On April 25th, the Consumer Financial Protection Bureau (“CFPB” or “Bureau”) issued a request for information (“RFI”) asking for input about the scope of its Remittance Rule (the “Rule”), whether the Bureau should exempt certain small financial institutions from the Rule, and how the expiration of the Rule’s “temporary exemption” for insured depository institutions and credit unions would adversely affect consumers. Comments are due 60 days after publication in the Federal Register.
The Rule generally applies to consumer cross-border money transfers. Only entities engaged in remittance transfers in “the normal course of business” (meaning entities that execute more than 100 remittance transfers per year) are subject to the Rule. Last October, the CFPB published its five year assessment of the Rule (the “Assessment”), as required by the Dodd-Frank Act. According to the Assessment, from 2014 to 2017, of the 700 banks subject to the Rule, approximately 400 sent fewer than 500 remittance transfers per year while 100 sent between 500 and 1,000 remittance transfers per year. Collectively, these institutions accounted for less than 0.2% of all remittance transfers in 2017. According to these institutions, the cost of executing such transfers has risen significantly since the Rule went into effect.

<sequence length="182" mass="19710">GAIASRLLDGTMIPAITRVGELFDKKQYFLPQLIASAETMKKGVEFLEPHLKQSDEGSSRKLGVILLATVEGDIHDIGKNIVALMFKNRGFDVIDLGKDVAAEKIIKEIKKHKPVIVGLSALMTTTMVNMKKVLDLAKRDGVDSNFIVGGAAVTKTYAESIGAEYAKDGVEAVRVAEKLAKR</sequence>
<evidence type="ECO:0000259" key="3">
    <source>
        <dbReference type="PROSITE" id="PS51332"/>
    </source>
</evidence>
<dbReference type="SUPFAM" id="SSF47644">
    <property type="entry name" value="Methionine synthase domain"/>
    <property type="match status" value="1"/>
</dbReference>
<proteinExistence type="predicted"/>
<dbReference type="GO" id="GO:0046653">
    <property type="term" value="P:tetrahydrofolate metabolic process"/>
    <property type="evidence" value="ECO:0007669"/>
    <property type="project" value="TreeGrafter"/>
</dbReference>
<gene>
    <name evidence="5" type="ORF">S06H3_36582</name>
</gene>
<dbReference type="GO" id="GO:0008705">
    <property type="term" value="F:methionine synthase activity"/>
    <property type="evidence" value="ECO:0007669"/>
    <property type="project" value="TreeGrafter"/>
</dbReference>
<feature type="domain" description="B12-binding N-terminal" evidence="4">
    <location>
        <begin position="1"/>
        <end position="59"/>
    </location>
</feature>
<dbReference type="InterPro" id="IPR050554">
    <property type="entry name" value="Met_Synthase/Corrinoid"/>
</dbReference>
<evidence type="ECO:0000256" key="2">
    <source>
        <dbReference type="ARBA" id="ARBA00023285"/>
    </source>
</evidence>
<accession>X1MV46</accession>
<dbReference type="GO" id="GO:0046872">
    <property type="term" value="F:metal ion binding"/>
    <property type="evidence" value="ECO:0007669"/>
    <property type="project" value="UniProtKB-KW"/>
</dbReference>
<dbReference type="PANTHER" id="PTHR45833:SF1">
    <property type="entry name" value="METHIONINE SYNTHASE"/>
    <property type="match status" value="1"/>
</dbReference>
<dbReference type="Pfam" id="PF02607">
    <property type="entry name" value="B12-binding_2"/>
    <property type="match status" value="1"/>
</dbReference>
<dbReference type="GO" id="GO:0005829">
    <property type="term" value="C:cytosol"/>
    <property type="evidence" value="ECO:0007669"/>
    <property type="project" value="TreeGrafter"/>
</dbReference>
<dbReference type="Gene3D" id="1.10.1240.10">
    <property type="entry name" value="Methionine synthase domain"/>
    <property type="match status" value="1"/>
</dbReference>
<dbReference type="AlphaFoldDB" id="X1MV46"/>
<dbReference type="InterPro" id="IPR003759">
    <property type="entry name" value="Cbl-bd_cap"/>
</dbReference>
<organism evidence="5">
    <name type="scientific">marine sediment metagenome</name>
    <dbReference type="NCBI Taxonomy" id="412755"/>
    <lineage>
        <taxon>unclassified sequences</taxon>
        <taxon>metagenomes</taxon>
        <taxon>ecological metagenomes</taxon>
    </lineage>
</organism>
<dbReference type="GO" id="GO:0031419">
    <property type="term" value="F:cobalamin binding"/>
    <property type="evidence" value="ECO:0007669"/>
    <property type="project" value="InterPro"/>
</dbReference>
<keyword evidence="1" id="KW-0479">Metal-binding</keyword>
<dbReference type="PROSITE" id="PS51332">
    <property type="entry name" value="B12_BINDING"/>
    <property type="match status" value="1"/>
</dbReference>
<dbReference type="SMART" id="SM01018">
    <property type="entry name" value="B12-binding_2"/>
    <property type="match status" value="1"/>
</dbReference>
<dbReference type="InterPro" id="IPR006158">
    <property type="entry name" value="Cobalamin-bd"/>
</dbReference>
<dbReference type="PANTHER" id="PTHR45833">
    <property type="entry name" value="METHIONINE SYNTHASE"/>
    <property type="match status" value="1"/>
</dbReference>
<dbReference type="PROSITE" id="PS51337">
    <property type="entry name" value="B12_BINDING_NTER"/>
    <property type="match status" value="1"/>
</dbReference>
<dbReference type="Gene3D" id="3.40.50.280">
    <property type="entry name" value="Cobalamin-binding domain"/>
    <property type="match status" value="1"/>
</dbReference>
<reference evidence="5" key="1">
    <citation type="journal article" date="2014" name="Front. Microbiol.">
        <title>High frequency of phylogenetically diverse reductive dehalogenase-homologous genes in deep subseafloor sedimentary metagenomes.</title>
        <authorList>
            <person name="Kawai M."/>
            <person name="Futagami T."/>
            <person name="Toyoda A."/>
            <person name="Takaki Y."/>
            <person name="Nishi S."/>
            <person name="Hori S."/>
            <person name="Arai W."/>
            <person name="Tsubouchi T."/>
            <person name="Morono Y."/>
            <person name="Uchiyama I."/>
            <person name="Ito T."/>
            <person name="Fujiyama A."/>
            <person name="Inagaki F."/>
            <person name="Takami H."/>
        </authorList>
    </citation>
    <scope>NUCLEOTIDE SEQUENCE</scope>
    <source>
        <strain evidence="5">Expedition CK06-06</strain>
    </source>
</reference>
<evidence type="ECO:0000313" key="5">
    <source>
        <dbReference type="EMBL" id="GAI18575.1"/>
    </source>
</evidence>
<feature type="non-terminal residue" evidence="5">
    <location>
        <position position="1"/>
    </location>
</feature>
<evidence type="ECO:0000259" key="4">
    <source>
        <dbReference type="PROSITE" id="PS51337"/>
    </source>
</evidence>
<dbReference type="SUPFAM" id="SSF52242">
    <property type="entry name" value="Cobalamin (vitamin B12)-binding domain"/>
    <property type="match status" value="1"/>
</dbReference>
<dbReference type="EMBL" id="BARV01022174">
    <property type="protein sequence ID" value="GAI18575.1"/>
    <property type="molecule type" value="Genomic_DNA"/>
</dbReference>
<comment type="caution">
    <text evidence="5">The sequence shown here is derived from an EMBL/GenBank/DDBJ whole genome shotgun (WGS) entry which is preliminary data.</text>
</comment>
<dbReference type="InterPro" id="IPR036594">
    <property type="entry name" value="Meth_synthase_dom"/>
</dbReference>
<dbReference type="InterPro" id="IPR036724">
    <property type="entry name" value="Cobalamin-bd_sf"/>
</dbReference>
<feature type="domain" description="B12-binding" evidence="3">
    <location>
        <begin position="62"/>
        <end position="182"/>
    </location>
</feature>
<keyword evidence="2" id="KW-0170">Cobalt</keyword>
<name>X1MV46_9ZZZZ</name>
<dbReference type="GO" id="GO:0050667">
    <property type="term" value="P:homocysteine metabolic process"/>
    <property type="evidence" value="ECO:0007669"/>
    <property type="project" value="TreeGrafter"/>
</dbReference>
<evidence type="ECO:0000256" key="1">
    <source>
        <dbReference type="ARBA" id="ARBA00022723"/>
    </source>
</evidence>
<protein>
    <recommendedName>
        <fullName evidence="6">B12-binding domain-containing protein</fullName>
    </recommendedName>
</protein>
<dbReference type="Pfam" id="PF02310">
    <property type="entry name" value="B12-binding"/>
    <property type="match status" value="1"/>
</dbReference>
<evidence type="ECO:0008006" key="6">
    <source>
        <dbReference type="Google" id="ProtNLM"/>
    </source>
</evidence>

Given the small role these institutions play in the remittance market and their rising cost of business, the CFPB is seeking comment on whether it should increase the threshold number of remittance transfers an entity must make to be subject to the Rule, and/or consider additional factors in determining whether an entity provides remittance transfers in the normal course of business. For similar reasons, the Bureau also is seeking comments on whether it should establish an exception for small financial institutions. The RFI also seeks related data.
Finally, the CFPB is seeking comments on the existing exemption that permits insured depository institutions and insured credit unions to send remittances from an account the consumer has with them, without complying with the Rule, if they are unable to know, for reasons beyond their control, the amount of currency that will be made available to the designated recipient. That exemption is set to expire on July 21, 2020, and the Bureau has asked whether its expiration will cause any negative impacts. At most, approximately 0.5% of all remittance transfers in 2017 were executed in reliance on this exemption, so the CFPB is also seeking information on which institutions rely on this exemption and for which transactions.